Despite the impressive numbers, Millennium Force is actually a rather gentle ride in terms of forces. All of the elements are really large and drawn out to enhance the feeling of speed, but that comes at the expense of a quick-paced, force-heavy layout. Honestly, I don’t really see that as a bad thing. In my opinion, that is one of the reasons it is so popular. The “lack” of intensity means that more people can ride it without getting sick or dizzy. The thrill is in the height and speed. It’s rather relaxing actually.
However, as fun as Millennium Force is, I prefer my roller coasters to have a bit more spunk in them, which brings me to my favorite coaster at Cedar Point…
This little beauty came to the park in 2007. It may be on the smaller side, but looks can be very deceiving. 😉
In the planning process for this ride, the park decided to focus on quick pace and tight changes in direction. To cap it off, designers gave the first drop a 95 degree pitch. Yes, 5 degrees OVER vertical. You can bet your tush you are launched out of your seat!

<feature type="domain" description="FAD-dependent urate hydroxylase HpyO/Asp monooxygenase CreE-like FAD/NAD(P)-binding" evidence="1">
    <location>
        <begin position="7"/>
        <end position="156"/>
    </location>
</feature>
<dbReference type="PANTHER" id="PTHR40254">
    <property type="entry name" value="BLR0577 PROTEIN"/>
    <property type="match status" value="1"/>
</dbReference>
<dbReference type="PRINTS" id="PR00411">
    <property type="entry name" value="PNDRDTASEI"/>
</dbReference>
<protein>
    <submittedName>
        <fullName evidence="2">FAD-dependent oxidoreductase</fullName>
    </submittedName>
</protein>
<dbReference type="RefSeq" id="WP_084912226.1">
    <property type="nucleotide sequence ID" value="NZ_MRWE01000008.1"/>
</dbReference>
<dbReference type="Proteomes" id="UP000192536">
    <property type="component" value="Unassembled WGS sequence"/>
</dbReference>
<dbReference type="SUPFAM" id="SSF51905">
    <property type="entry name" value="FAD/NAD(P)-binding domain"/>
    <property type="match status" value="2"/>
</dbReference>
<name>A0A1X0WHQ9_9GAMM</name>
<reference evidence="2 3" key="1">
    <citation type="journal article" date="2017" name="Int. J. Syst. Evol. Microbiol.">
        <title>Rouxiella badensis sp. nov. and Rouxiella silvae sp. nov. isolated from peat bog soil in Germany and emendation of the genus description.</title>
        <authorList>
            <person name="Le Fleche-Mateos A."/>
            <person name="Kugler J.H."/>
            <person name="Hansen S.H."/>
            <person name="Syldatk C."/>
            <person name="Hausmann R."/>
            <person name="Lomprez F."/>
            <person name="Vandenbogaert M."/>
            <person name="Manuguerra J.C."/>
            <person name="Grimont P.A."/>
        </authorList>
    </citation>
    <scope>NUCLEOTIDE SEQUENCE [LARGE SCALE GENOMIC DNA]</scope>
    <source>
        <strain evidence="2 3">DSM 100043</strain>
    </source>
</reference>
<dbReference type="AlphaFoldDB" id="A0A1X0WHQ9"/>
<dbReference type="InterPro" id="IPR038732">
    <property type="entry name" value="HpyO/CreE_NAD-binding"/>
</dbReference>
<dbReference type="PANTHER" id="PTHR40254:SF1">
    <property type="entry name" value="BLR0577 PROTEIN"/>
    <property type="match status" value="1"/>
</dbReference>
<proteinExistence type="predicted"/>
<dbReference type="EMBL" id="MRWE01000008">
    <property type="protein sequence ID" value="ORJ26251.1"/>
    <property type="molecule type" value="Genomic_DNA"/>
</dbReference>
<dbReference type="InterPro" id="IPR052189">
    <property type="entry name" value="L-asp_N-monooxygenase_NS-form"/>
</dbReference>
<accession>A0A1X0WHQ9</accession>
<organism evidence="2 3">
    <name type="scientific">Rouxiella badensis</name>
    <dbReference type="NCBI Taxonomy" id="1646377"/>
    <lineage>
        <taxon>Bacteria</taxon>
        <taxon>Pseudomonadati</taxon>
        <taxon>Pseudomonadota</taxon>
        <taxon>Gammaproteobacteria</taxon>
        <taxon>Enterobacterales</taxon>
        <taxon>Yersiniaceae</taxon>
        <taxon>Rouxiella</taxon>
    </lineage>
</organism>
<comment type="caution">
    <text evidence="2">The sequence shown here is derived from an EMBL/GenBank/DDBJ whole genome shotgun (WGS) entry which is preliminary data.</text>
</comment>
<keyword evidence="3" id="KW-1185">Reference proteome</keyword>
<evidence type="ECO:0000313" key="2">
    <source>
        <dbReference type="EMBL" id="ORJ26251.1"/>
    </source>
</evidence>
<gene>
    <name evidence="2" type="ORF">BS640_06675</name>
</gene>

What I love about this ride is that it doesn’t rely on gimmicks to give a great ride. It just flies through a bunch of crazy twisting elements that are guaranteed to disorient you. It’s really intense!
One of my favorite parts of the ride is after the first half. The train speeds into a tunnel and slows down, giving the illusion the ride is over. Then, without warning, the ride launches out of the tunnel at 70 mph and continues through the rest of the course. It always surprises people, which gives a great laugh!
So yeah, Cedar Point is pretty awesome. It is certainly my favorite RIDE park, though not quite my favorite park overall. I definitely recommend visiting if you haven’t been before. While you’re here, you can stay at one of the on-site resort hotels and make it a full week of riding coasters! There’s lots of other stuff to do, too. Cedar Point has a beach on the north side of the park where you can take a dip in the lake. You can also rent jet skis, go parasailing, dock your boat at the Marina or visit Cedar Point’s water park, Soak City!
I still find it ironic that this park, one of the best in the world, is located in one of the most boring states in the country haha.